Sunil: Sara, tell me about your artistic journey, how did you decide to be a sculptor?
Sara: At high school level I went to the art school in Monza. There I had a good teacher who did clay modelling and sculpture, so I got into it. He literally forced me to go to the Brera art academy in Milan. For the first 2 years I was with Prof. Giancarlo Marchese, but I was not feeling creatively happy with him. For the first year he made me do only sketching, without ever touching the clay and I did not like it. At that time I already had a studio and I was doing sculptures. Then in 1997, in the third year I went to some lessons with Nicola, and from the first lesson, I wanted to work with him. Luckily, it worked out and I could shift my classes. He told me to work with bronze, and once I did that, I fell in love with it. Two of my important works in that period were in Bronze, and I did my thesis on Nicola.
At that time I was also working as a waitress because I needed money to buy materials for my art. Nicola told me to give up that work and he gave me some work like making holes in the leaves, making small sculptures of fishes, etc. and he paid me. Some time after finishing the academy I started living with him.
Nicola: The personal thing between us, it happened when she was out of the academy and was no longer my student. I think that it is important to clarify it since I don't think that teacher can have relationships with their students, it would not be correct professional behaviour.
Sara: So now each of us has our own individual work but we collaborate when we make sculptures for public spaces. "The Humanity" project started in 2003. It started as a project for a school but we could not manage it, but then we continued with it for many years up to 2008-09. Since then, because of the crisis it has got a little slowed down.
Since 2001 after our first journey in India, I am also working on the theme of women.
Sunil: How do you influence each other? Do you influence each other?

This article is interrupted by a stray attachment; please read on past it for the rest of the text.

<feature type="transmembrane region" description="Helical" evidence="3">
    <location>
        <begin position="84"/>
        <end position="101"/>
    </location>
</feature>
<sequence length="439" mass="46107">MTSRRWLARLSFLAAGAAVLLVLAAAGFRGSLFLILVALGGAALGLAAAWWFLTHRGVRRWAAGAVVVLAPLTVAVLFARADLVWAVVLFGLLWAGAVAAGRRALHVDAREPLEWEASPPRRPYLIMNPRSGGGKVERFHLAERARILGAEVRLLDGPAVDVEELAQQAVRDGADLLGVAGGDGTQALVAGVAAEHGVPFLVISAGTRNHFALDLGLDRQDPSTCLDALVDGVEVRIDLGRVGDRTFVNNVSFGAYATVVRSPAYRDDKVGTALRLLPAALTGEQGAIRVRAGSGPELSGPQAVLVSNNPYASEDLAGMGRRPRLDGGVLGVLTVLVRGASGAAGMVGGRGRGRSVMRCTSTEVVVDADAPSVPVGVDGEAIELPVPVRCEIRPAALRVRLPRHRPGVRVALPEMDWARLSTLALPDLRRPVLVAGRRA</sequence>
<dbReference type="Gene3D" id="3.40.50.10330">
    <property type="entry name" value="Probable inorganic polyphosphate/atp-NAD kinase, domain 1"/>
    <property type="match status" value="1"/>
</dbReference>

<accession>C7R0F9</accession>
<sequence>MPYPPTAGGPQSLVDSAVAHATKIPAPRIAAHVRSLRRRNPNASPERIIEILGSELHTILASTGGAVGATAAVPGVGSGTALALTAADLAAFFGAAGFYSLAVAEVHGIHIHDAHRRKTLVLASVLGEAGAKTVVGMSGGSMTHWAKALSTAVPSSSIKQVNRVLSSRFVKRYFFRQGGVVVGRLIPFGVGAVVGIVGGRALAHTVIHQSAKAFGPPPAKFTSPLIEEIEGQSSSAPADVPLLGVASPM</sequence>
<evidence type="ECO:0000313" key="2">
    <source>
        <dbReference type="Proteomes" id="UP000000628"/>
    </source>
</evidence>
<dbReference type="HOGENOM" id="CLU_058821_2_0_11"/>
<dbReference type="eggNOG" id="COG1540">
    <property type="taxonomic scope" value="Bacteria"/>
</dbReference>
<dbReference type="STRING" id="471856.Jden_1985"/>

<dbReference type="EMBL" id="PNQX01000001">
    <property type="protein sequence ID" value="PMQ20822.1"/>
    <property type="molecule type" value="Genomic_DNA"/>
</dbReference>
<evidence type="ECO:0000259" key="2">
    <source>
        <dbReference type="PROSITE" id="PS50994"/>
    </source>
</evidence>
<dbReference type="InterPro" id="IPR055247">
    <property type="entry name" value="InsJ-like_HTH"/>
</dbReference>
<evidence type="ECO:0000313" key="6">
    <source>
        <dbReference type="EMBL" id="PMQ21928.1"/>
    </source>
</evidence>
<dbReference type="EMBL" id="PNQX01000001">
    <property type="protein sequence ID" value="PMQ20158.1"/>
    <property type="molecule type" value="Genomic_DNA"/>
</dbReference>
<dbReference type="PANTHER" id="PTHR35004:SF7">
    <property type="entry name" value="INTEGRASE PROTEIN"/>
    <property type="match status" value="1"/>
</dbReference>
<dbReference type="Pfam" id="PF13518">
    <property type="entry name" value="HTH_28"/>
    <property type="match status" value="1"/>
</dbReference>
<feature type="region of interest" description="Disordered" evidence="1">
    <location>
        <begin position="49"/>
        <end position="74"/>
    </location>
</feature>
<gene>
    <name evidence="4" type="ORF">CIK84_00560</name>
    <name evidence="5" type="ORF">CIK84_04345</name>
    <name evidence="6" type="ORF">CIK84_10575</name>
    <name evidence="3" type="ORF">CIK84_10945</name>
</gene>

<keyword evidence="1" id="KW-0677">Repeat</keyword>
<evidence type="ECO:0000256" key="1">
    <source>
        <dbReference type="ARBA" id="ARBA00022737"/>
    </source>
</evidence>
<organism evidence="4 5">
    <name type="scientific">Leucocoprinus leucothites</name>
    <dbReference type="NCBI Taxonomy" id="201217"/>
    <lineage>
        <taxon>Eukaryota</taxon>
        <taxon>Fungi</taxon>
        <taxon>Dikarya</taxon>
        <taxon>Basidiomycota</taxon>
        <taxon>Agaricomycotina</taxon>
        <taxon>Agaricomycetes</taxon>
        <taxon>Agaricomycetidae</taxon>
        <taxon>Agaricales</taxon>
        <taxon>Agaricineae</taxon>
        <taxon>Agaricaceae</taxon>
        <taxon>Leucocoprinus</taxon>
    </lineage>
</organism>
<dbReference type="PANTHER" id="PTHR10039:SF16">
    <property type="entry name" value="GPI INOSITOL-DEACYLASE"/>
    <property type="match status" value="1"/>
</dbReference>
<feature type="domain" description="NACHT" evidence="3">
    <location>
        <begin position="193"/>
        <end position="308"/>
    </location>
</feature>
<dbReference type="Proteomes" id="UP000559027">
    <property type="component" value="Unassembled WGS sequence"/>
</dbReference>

Nicola: Surely we influence each other. To be in love is necessary for creating art, it becomes the oxygen that you breathe. There are things we share, like our love for travelling, our love for food, our way of living. It all influences the way we work and the kind of things we make. However, we don't share similar taste in music, I love classical music while she loves Bruce Springsteen and Vasco Rossi.
Sara: Perhaps that is a generational thing.
Nicola: It is not generational, I was like this when I was twenty. My son, he is forty, he also loves classical music.
Sara: But the world has changed, your twenty years were very different from my twenty years. Coming to the questioning of reciprocal influence, in the initial phase of our work, we do sit together and ask each other's opinion.
Nicola: We are very honest in giving opinion to each other.
Sara: Suppose he makes a horse, I can tell him that in my opinion, the neck is too long or he says that the arm of the my sculpture is too thin in this part.. so we criticise each other's work. We recognise that there are some things that he is good at and I am not so good, there are other things that I can make better. So in our joint works, we keep account of these things.
Nicola: In some human figures in bronze, she is really good, even if I try I can't match her.
Sunil: Apart from India, was there any other journey that has influenced your work?
Sara: Even our journey to Cambodia was significant, in terms of female figures. The influence of Africa has been much less. But some journeys like from this last journey in India, there are things that will remain in my heart for ever. Kumar, our guide, took us to the village of his wife. There the headman, an elderly person with white beard, he washed our feet as a sign of welcome. I was so embarrassed and at the same time, it touched me very deeply. It was an emotional experience very different from the experiences of other journeys. For example, once we were in Mexico and went to a catholic church, where the floor was covered with pine needles, and every where they had statues of saints. Another strange thing was that people were drinking coke and making loud hiccups, so it was a church prayer with some strange rituals. I can remember that experience with pleasure but it did not touch me emotionally like this journey to India touched me. They have influenced our work most.
Nicola has made two sculptures of Sara. In one, she is lying down nude, her arms up holding a big fish. In another sculpture, Sara is surrounded by stalks of tall weed or thin bamboo like plants, holding her a prisoner, and she is followed by a figure in a veil.
Sara has also made a sculpture of Nicola. In this, a weaver (Sara) is making a quilt and in the quilt, there is Nicola's face made with metal wires.